Paradisus will be holding “fort” in the Hilo Afook-Chinen Civic Auditorium. Aside for the ono food sold at the snack bar inside the Civic Auditorium, and the goodies sold by local vendors outside the crafters buildings, the Poke Truck is continually on my mind, especially as the days get closer.

Paradisus will be showing new designs including the first three pieces of our Sonny Ching Laka Series.  (In order from left to right, Maile, Ie’ie, Halapepe)


We will also be introducing other Paradisus designs with gold plating due to repeated requests. They are not currently on the website so come by the booth at Merrie Monarch to see the new selections.

More info coming up!

Haku Mele

Happy New Year!
As the adage goes, where did the time go? 2015 is going to be a great year! I can feel it!

Haku Mele
First of all, our new collection called Haku Mele has come out with its first edition. In support of Hawaiian music and together with Hawaiian music composer, Steven Espaniola, Paradisus has issued it’s first bracelet in the collection.

The Hawaii born artist, now living in the Bay Area and performing in the throughout California, Hawaii and Japan is a multi-instrumental singer musician specializing in Ki Hoʻalu (Hawaiian slack key guitar), ukulele, upright bass and Leo Ki’e Ki’e (Traditional Hawaiian Falsetto).

His debut recording entitled Ho’omaka, “To Begin”, features a mesmerizing collection of traditional and original Hawaiian mele. In 2006, Steven’s musical efforts earned him the recognition of “New Artist of the Year” at the Hawaii Music Awards.

His mele “Hōkūlani” was written for his beautiful wife April Hōkūlani Espaniola. Hōkūlani means “heavenly star” and part of a lyric from this mele is engraved on the bracelet.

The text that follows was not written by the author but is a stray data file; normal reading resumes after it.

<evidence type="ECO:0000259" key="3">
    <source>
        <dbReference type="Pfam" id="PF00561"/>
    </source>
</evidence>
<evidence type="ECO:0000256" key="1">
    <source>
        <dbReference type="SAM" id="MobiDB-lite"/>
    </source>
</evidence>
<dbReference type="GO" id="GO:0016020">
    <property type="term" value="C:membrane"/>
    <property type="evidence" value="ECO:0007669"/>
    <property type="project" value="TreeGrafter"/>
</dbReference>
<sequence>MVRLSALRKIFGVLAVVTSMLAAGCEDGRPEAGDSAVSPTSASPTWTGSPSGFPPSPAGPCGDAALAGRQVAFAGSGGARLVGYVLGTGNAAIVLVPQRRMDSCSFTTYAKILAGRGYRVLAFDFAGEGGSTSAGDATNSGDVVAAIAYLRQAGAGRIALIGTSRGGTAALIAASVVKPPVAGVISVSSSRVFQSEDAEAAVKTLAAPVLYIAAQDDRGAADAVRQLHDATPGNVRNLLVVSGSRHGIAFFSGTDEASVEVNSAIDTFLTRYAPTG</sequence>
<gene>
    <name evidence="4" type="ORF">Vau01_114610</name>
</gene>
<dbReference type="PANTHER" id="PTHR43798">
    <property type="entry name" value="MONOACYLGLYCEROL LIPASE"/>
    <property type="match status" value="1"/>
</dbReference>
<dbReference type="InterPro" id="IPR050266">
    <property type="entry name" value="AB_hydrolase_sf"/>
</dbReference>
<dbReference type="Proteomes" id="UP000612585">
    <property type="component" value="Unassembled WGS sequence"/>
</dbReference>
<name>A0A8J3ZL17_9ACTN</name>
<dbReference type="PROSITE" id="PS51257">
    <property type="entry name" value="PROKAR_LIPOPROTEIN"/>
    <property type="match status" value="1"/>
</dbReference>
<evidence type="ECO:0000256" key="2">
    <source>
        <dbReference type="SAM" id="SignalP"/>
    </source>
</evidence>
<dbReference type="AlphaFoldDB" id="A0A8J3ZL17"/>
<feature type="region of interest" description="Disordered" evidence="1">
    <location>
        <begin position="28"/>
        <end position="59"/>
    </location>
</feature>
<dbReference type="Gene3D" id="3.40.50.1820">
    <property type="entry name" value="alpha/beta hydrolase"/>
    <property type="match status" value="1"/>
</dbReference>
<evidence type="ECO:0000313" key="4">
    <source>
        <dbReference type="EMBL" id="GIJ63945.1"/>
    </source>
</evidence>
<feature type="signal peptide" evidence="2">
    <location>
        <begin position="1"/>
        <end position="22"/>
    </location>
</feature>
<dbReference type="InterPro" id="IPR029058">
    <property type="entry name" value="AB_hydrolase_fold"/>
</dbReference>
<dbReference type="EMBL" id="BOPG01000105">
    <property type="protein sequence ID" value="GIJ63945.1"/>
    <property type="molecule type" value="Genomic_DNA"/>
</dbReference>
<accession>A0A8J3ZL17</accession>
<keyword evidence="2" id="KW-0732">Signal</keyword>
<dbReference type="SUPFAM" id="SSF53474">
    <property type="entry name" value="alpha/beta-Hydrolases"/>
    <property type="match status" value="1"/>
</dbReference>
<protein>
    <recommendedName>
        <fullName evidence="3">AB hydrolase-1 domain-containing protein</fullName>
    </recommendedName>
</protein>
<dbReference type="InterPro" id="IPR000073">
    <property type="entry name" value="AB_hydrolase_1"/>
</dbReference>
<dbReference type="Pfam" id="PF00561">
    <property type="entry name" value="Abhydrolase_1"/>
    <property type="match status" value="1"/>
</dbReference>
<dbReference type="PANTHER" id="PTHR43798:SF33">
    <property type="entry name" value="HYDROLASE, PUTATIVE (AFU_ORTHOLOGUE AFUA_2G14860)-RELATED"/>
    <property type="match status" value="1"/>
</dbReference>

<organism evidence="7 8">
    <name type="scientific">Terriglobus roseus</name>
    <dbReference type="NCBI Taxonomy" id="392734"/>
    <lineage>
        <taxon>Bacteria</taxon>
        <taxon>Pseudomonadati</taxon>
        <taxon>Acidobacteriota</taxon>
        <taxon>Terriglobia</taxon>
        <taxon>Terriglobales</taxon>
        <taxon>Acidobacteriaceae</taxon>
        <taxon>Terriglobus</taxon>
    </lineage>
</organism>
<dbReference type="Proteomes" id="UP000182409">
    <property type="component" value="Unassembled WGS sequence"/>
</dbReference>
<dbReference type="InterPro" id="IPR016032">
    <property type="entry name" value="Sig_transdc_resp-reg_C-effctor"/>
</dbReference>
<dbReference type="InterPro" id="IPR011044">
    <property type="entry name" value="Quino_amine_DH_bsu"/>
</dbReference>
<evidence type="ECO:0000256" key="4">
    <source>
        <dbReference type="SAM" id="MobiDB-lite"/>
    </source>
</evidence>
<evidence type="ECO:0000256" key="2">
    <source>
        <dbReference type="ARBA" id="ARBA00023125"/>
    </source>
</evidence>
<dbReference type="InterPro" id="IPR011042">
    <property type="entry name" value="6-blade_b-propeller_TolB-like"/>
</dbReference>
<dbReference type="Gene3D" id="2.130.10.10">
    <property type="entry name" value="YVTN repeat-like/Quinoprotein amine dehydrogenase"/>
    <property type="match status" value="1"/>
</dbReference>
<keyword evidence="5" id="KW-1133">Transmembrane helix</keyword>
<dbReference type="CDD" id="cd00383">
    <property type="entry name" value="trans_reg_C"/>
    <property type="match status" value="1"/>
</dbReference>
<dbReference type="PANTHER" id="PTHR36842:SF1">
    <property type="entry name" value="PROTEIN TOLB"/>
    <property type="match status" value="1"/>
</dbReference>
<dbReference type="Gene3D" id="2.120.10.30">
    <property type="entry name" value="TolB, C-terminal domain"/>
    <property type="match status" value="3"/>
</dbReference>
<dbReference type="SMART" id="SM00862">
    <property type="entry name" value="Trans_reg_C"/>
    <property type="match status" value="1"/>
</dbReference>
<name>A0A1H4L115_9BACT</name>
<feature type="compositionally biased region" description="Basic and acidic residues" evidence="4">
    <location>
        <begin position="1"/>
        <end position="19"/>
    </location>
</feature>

For more about Steven, visit his website, http://www.stevenespaniola.com/index.html, and check out his Facebook page.

The bracelet is made of engraved stainless steel with a double cord band and stainless steel clasp, the uni-sex bracelet comes in a variety of sizes. Special size can be made with advance notice.

like ʻole koi uʻi o nā Hōkū o ka lani
means “You are as beautiful as the stars in the Heaven.

It’s Valentines Day Soon!

This is a truly embracing thought from one loved one to another. And a perfect gift for the up coming Valentines Day. Join us by supporting Hawaiian music and think of this as a gift for your love one.

To purchase, go to www.paradisusjewelry.com.

We’re back!

Hi Everyone.

There have been so many times during the months away that a bit of gossip or some great story would come up, and I’d wish I had this blog active to share on. So with some nervousness in my tummy, promises to myself that I will continue, I’ve decided that I should get back on the INSIDE PARADISUS blog again.

So first! We’ve had a little redo. With the help from the graphic team at Osaki Creative Group headed by Kurt Osaki , we’ve tweaked the graphics of our logo and name. Now that it’s all caps and no script or italic, it will be easier to read, pronounce and hopefully remember.


PARADISUS is LATIN for Paradise. And since our initial concept speaks to the beauty of our home Hawai’i, which many feel is a Paradise on earth, we feel the name is appropriate for our company.

Our logo is the fiddle head of a fern. This is a symbol of new beginnings, birth, rebirth and continued growth and rejuvenation. This is so appropriate for us as Akemi and I move forward with this company. Change and evolution is part of the life of any company. With this in mind, we continue to search for new inspiration, open ourselves to new directions, and reach for goals and challenges that we never would have seen in front of us before.

I hope you will join us in our journey of creating interesting and inspired jewelry pieces.

Aside from Jewelry, I am happy to introduce another new addition and direction to this family business. Meet Aksel Kaikea Takashi Jensen, Akemi’s new baby boy. Born on his Mothers birthday in May 2014, he is a joy for all of us.

Aksel in crip


Happy New Year! As we welcome 2015, we wish you all a joyful and healthy New Year!